The  real answer is that we need to stop the effectiveness of spam. We get  so much of it that we need ways to block spammers’ access to the web,  because somehow and somewhere people are falling prey to it. Spammers  will keep trying to send ads if we all keep clicking on the links. If  you find a link that looks somewhat legitimate, it’s hard to say, “Well,  maybe it’s not worth checking.” I know I often do it myself. The  sender’s name is one I think I know and I am interested in the subject,  so I check. I get a message saying I will get a free iPad, so I fall for  it. I know better, but the spammers also know we all want something and  they offer it and we take it.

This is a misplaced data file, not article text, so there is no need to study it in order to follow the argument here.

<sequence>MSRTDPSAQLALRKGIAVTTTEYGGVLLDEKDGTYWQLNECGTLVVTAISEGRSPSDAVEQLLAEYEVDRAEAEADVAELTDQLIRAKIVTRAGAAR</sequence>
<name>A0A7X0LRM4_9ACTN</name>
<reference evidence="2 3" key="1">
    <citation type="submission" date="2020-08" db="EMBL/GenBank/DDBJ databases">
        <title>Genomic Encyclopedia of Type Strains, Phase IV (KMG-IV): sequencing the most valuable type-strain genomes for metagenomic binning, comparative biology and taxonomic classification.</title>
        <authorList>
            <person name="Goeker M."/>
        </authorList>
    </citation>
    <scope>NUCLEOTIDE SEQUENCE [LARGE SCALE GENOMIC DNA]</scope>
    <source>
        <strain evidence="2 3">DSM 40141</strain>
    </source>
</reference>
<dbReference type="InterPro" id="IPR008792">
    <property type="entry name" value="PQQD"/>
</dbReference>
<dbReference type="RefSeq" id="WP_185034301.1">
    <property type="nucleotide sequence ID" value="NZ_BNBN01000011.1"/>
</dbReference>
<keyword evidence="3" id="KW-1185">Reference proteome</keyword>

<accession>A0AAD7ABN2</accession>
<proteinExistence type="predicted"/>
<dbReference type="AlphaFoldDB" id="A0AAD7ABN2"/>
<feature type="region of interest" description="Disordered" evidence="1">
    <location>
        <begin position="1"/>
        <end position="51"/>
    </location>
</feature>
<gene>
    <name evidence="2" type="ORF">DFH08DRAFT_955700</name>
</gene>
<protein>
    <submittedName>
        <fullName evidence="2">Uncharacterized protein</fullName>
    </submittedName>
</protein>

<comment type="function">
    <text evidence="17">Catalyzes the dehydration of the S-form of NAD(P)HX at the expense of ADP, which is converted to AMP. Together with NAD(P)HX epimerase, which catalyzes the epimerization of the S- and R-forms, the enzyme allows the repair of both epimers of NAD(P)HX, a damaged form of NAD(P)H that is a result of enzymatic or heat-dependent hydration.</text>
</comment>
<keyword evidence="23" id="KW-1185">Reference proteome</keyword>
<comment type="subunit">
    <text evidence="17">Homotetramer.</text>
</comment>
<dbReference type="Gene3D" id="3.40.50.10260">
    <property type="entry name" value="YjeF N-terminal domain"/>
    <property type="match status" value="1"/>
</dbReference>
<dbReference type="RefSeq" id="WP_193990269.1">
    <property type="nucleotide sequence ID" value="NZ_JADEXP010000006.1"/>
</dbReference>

The  only other thing that can help us tackle this issue is international  consensus on not letting people get away with it. With electronic  borders that don’t really exist, phones and the Internet, spammers just  need to simulate an address off-shore to bypass laws created to stop  them. Also, we need to teach people how to identify the fakes and how to  be smarter about what they open or click online. We need to make sure  we know the sender of an email and how to tell what the consequences of  replying to spam are. Education is the only way we can cut back on this  hostile takeover of our information highway. When it comes to the  Internet, we really are a global village, so let’s start keeping our  village clean and inviting to all.